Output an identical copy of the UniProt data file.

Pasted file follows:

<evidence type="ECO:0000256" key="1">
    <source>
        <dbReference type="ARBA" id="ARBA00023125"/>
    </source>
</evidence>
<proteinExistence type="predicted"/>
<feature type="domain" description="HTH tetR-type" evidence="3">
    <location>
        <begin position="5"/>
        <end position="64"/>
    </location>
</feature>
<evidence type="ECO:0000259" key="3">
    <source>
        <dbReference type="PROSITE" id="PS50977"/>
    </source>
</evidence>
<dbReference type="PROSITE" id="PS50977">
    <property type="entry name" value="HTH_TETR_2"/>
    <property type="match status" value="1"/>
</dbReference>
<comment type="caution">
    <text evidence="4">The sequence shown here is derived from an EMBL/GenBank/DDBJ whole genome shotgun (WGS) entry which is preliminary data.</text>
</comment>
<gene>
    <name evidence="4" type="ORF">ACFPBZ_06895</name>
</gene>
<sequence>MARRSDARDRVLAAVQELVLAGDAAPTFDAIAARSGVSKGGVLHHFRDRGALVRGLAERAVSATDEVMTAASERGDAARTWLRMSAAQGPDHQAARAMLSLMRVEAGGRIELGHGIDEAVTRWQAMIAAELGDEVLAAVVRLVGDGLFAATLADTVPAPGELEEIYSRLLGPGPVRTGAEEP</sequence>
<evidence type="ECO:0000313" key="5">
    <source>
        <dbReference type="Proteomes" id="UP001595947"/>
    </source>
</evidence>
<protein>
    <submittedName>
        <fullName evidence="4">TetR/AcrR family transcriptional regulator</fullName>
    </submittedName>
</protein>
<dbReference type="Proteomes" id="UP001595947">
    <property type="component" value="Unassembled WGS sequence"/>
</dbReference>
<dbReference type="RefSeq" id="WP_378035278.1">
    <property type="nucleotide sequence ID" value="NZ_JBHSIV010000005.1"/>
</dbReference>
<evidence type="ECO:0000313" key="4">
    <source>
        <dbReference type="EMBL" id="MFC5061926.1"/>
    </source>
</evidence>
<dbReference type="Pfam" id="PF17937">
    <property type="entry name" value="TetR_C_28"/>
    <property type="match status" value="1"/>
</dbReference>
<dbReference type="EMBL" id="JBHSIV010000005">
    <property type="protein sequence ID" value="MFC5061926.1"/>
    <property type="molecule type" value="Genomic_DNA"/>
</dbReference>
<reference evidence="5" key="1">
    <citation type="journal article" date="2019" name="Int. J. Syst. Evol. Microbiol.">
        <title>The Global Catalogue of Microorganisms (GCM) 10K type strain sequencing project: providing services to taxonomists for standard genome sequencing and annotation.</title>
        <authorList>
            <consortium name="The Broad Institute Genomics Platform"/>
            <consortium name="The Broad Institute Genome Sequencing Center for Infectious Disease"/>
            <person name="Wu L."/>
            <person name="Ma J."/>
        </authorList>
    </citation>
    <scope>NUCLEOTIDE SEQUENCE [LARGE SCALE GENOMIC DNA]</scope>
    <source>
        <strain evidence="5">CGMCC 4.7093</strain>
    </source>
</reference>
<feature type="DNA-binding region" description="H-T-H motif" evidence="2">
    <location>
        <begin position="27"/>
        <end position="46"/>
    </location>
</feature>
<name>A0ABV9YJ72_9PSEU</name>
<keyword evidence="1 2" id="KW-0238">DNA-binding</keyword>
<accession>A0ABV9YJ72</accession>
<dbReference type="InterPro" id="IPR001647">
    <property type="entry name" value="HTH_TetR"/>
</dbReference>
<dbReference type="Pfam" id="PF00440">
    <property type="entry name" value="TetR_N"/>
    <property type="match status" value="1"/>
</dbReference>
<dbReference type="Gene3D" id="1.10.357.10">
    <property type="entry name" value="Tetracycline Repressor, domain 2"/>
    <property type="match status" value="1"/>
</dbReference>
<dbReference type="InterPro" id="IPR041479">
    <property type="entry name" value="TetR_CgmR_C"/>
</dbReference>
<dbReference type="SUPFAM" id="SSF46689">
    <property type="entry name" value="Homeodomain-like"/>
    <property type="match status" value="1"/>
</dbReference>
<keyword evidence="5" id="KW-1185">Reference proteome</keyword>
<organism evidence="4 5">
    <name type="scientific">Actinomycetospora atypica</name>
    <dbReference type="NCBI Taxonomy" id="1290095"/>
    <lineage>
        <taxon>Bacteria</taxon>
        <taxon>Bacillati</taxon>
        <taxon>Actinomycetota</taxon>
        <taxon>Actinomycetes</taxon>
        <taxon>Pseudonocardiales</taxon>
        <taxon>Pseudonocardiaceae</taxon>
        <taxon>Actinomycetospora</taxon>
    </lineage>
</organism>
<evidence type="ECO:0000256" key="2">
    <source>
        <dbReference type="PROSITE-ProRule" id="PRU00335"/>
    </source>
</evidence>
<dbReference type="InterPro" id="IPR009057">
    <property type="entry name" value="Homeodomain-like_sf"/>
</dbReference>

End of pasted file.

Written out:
<evidence type="ECO:0000256" key="1">
    <source>
        <dbReference type="ARBA" id="ARBA00023125"/>
    </source>
</evidence>
<proteinExistence type="predicted"/>
<feature type="domain" description="HTH tetR-type" evidence="3">
    <location>
        <begin position="5"/>
        <end position="64"/>
    </location>
</feature>
<evidence type="ECO:0000259" key="3">
    <source>
        <dbReference type="PROSITE" id="PS50977"/>
    </source>
</evidence>
<dbReference type="PROSITE" id="PS50977">
    <property type="entry name" value="HTH_TETR_2"/>
    <property type="match status" value="1"/>
</dbReference>
<comment type="caution">
    <text evidence="4">The sequence shown here is derived from an EMBL/GenBank/DDBJ whole genome shotgun (WGS) entry which is preliminary data.</text>
</comment>
<gene>
    <name evidence="4" type="ORF">ACFPBZ_06895</name>
</gene>
<sequence>MARRSDARDRVLAAVQELVLAGDAAPTFDAIAARSGVSKGGVLHHFRDRGALVRGLAERAVSATDEVMTAASERGDAARTWLRMSAAQGPDHQAARAMLSLMRVEAGGRIELGHGIDEAVTRWQAMIAAELGDEVLAAVVRLVGDGLFAATLADTVPAPGELEEIYSRLLGPGPVRTGAEEP</sequence>
<evidence type="ECO:0000313" key="5">
    <source>
        <dbReference type="Proteomes" id="UP001595947"/>
    </source>
</evidence>
<protein>
    <submittedName>
        <fullName evidence="4">TetR/AcrR family transcriptional regulator</fullName>
    </submittedName>
</protein>
<dbReference type="Proteomes" id="UP001595947">
    <property type="component" value="Unassembled WGS sequence"/>
</dbReference>
<dbReference type="RefSeq" id="WP_378035278.1">
    <property type="nucleotide sequence ID" value="NZ_JBHSIV010000005.1"/>
</dbReference>
<evidence type="ECO:0000313" key="4">
    <source>
        <dbReference type="EMBL" id="MFC5061926.1"/>
    </source>
</evidence>
<dbReference type="Pfam" id="PF17937">
    <property type="entry name" value="TetR_C_28"/>
    <property type="match status" value="1"/>
</dbReference>
<dbReference type="EMBL" id="JBHSIV010000005">
    <property type="protein sequence ID" value="MFC5061926.1"/>
    <property type="molecule type" value="Genomic_DNA"/>
</dbReference>
<reference evidence="5" key="1">
    <citation type="journal article" date="2019" name="Int. J. Syst. Evol. Microbiol.">
        <title>The Global Catalogue of Microorganisms (GCM) 10K type strain sequencing project: providing services to taxonomists for standard genome sequencing and annotation.</title>
        <authorList>
            <consortium name="The Broad Institute Genomics Platform"/>
            <consortium name="The Broad Institute Genome Sequencing Center for Infectious Disease"/>
            <person name="Wu L."/>
            <person name="Ma J."/>
        </authorList>
    </citation>
    <scope>NUCLEOTIDE SEQUENCE [LARGE SCALE GENOMIC DNA]</scope>
    <source>
        <strain evidence="5">CGMCC 4.7093</strain>
    </source>
</reference>
<feature type="DNA-binding region" description="H-T-H motif" evidence="2">
    <location>
        <begin position="27"/>
        <end position="46"/>
    </location>
</feature>
<name>A0ABV9YJ72_9PSEU</name>
<keyword evidence="1 2" id="KW-0238">DNA-binding</keyword>
<accession>A0ABV9YJ72</accession>
<dbReference type="InterPro" id="IPR001647">
    <property type="entry name" value="HTH_TetR"/>
</dbReference>
<dbReference type="Pfam" id="PF00440">
    <property type="entry name" value="TetR_N"/>
    <property type="match status" value="1"/>
</dbReference>
<dbReference type="Gene3D" id="1.10.357.10">
    <property type="entry name" value="Tetracycline Repressor, domain 2"/>
    <property type="match status" value="1"/>
</dbReference>
<dbReference type="InterPro" id="IPR041479">
    <property type="entry name" value="TetR_CgmR_C"/>
</dbReference>
<dbReference type="SUPFAM" id="SSF46689">
    <property type="entry name" value="Homeodomain-like"/>
    <property type="match status" value="1"/>
</dbReference>
<keyword evidence="5" id="KW-1185">Reference proteome</keyword>
<organism evidence="4 5">
    <name type="scientific">Actinomycetospora atypica</name>
    <dbReference type="NCBI Taxonomy" id="1290095"/>
    <lineage>
        <taxon>Bacteria</taxon>
        <taxon>Bacillati</taxon>
        <taxon>Actinomycetota</taxon>
        <taxon>Actinomycetes</taxon>
        <taxon>Pseudonocardiales</taxon>
        <taxon>Pseudonocardiaceae</taxon>
        <taxon>Actinomycetospora</taxon>
    </lineage>
</organism>
<evidence type="ECO:0000256" key="2">
    <source>
        <dbReference type="PROSITE-ProRule" id="PRU00335"/>
    </source>
</evidence>
<dbReference type="InterPro" id="IPR009057">
    <property type="entry name" value="Homeodomain-like_sf"/>
</dbReference>